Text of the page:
Researchers from North Carolina State University have developed a new technique for scheduling energy in electric grids that moves away from centralized management by tapping into the distributed computing power of energy devices.
By having each device communicate with its immediate neighbors, the device can calculate and schedule how much energy it will need to store, how much to contribute to the network, and how much to draw from the network. In this way, the program can determine the optimal schedule for the entire grid.
Distributed computing seeks to replace the traditional control center with a decentralized approach. This approach advances the smart grid concept by coordinating the energy being produced and stored by both conventional and renewable sources.
The technology has been validated in simulations, and the researchers are in the process of implementing it in an experimental smart grid system at the National Science Foundation FREEDM Systems Center on NC State’s campus. They expect to have results in 2016.
Government and government regulators of utilities
Alternative energy and battery storage companies
Distribute paper for peer review
Get data from multiple tests and report out results
Over 150 solar-powered Big Belly trash cans have already been installed in Manhattan.
The trash cans are data enabled to send a signal when full.
A trial included equipping two trash cans with Wi-Fi, and the results showed that the signal was good despite it being nestled into a trash can.
The article mentions Link NYC’s plan to convert old phone booth locations into Wi-Fi sources.
It seems that, in the areas that Big Belly trash cans already exist, Link NYC may be able to collaborate with the trash can owners to use the bins as hot spots instead of installing new infrastructure. Though this could save Link NYC installation costs, it may also affect Link NYC’s business plan since the Big Belly trash cans tend to be in visible places (like Time’s Square), so Link NYC may miss out on a marketing opportunity by doing this. However, if Big Belly and Link NYC are both aiming to provide free Wi-Fi in NYC, they are going to have to compete if they don’t work together.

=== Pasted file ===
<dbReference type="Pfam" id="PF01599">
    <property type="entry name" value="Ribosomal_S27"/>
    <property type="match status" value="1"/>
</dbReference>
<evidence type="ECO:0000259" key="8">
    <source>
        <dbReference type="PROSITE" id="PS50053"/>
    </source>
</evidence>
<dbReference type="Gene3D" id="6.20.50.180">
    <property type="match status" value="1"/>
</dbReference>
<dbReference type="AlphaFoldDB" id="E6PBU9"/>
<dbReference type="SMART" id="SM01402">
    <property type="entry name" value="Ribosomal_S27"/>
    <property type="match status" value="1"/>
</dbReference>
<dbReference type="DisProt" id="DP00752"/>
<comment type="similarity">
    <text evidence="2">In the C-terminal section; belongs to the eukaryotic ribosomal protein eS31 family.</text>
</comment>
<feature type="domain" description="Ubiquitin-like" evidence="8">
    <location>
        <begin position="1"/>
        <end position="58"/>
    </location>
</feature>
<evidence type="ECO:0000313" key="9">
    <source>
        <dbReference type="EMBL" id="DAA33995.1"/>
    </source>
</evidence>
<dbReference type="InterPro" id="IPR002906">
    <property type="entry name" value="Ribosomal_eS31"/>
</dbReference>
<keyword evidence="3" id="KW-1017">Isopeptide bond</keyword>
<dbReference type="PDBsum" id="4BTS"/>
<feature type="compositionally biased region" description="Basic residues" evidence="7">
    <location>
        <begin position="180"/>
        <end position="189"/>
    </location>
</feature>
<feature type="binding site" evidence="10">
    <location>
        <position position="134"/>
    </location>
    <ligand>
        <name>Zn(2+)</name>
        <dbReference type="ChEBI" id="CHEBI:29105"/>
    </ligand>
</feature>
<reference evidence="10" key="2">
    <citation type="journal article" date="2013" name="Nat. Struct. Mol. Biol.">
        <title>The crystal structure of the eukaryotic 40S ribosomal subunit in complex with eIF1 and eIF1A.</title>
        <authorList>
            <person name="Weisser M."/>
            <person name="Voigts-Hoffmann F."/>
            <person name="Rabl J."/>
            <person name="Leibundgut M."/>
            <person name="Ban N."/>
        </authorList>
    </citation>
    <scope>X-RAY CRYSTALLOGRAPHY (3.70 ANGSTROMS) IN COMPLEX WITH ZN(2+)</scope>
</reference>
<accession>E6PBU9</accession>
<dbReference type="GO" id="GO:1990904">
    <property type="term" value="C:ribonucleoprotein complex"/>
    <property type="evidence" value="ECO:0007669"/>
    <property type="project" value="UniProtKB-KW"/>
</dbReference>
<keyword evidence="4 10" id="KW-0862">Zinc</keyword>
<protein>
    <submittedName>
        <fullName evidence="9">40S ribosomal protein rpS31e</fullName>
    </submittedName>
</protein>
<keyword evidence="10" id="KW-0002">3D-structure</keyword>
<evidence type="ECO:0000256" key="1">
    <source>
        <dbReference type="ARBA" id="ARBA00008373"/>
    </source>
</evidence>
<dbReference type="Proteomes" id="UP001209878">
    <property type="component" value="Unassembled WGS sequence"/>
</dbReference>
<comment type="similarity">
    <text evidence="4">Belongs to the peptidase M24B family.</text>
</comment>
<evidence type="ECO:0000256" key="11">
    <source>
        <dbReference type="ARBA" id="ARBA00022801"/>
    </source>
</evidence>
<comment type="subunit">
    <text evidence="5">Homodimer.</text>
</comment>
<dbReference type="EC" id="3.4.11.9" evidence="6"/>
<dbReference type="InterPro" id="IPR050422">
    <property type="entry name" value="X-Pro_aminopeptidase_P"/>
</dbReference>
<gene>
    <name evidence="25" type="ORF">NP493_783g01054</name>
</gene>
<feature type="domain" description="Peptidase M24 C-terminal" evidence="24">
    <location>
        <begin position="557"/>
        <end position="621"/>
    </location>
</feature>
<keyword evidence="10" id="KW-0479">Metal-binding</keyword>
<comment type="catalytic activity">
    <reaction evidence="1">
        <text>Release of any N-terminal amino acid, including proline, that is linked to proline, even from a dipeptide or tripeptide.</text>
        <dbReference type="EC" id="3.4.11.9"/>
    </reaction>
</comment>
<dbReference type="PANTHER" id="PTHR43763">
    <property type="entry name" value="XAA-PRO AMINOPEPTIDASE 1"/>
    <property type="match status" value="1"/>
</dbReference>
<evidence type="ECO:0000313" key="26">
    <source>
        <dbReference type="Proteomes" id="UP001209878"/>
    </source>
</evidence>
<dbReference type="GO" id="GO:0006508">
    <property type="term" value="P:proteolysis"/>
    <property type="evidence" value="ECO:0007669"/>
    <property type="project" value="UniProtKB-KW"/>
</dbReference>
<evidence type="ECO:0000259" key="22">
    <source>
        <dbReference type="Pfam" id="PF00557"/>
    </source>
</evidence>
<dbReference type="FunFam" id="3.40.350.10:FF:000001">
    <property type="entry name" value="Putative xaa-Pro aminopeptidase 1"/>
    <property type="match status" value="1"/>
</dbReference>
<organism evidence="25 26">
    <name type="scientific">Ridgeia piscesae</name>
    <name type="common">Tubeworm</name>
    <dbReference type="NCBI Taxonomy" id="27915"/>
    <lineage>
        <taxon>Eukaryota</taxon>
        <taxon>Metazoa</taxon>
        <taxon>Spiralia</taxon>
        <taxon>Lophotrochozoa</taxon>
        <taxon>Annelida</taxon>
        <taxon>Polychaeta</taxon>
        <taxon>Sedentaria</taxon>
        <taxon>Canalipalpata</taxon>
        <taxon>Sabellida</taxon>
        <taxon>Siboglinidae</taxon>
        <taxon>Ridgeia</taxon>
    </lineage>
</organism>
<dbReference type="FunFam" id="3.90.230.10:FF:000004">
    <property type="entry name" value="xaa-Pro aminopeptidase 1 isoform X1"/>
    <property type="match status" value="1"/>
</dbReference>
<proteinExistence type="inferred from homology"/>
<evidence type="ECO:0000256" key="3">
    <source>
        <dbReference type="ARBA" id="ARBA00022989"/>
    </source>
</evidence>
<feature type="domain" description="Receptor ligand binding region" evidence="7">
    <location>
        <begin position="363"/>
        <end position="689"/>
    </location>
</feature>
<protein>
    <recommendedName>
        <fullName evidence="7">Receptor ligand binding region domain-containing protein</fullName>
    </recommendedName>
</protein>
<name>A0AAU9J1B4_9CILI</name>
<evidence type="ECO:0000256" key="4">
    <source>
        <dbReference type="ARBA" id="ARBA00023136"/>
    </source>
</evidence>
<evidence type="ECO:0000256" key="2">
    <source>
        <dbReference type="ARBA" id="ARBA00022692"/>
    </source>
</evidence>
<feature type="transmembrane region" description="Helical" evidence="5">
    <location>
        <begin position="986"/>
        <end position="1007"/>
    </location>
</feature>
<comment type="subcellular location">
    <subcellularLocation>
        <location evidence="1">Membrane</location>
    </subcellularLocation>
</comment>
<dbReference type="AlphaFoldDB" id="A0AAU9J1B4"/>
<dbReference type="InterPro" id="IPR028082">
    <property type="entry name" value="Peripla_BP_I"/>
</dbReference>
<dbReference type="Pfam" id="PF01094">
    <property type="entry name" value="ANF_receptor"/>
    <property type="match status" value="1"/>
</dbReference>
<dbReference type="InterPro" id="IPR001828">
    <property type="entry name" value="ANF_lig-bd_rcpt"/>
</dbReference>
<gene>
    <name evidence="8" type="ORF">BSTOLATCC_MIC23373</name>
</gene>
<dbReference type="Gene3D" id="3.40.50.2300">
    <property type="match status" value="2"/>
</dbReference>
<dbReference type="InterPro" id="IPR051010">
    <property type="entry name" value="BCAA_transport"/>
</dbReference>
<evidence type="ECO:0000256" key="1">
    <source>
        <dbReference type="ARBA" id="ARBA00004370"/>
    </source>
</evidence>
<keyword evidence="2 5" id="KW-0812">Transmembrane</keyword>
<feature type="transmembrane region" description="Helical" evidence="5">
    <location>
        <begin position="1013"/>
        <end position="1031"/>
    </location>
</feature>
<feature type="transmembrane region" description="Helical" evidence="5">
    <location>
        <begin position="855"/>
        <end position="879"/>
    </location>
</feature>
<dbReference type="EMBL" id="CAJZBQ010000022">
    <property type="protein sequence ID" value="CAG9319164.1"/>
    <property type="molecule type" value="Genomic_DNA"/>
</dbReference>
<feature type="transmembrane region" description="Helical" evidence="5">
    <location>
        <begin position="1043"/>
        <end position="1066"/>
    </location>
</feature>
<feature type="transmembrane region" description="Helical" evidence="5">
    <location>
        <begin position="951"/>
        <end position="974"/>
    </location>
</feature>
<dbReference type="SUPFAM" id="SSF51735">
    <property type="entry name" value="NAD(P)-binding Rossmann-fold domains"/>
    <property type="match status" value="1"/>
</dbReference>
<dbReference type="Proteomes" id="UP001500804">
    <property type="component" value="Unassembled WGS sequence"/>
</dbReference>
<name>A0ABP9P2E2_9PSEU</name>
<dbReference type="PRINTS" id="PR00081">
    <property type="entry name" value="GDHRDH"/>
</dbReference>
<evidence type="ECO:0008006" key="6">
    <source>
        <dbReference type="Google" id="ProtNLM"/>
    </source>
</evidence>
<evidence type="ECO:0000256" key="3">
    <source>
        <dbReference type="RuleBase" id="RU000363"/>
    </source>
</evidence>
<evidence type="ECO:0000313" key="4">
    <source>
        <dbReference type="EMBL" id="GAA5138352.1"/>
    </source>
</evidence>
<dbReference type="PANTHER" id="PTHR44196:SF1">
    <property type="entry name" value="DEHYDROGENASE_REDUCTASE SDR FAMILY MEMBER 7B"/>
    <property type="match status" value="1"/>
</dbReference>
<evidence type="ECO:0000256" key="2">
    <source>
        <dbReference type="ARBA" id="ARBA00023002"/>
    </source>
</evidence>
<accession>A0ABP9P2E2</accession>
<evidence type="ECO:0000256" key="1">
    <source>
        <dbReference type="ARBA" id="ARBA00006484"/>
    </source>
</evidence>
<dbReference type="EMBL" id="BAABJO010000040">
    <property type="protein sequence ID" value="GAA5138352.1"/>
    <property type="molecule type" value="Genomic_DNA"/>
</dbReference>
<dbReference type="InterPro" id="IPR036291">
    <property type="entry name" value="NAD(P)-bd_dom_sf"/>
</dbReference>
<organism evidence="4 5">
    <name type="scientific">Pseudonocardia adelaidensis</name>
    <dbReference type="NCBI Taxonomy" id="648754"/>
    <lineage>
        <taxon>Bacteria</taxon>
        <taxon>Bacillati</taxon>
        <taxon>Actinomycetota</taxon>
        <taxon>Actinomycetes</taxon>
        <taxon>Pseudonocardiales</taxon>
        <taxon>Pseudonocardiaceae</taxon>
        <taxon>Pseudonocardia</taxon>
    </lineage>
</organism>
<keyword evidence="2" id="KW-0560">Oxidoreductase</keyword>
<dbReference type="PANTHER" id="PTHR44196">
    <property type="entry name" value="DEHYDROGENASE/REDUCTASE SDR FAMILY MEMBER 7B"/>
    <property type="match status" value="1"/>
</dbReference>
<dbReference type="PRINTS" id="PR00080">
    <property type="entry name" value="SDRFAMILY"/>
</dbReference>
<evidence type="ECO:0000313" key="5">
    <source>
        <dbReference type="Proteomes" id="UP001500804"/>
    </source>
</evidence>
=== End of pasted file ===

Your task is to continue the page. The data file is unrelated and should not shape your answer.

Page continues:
3) Organizational stakeholders: NYC government, other city governments, Big Belly, Link NYC, NYC residents, NYC tourists, utility companies, internet companies, wireless companies, etc.
4) The first 3 steps in deploying this technology:
Assess feasibility of expanding Wi-Fi capability to more Big Belly bins.
Assess the market if Link NYC is also going to be involved in the same market.
Assess collaboration opportunities with Link NYC and other entities.
What the technology does – The technology is a water purification system using nanotechnology.
How the technology addresses the problem – According to the World Health Organisation, 1.6 million people die each year from diarrhoeal diseases attributable to lack of safe drinking water as well as basic sanitation. The technology removes microbes, bacteria and other matter from water using composite nanoparticles, which emit silver ions that destroy contaminants.
3) Stakeholders include: Utility companies, businesses, residents, World Health Organization, Scientists.
4) Three steps to deploying this technology include:
Step 1 –Determine labor and productivity costs.
Step 2 – Determine a market in desperate need of this technology.
Step 3 – Engage governmental officials to discuss an optimal deployment strategy.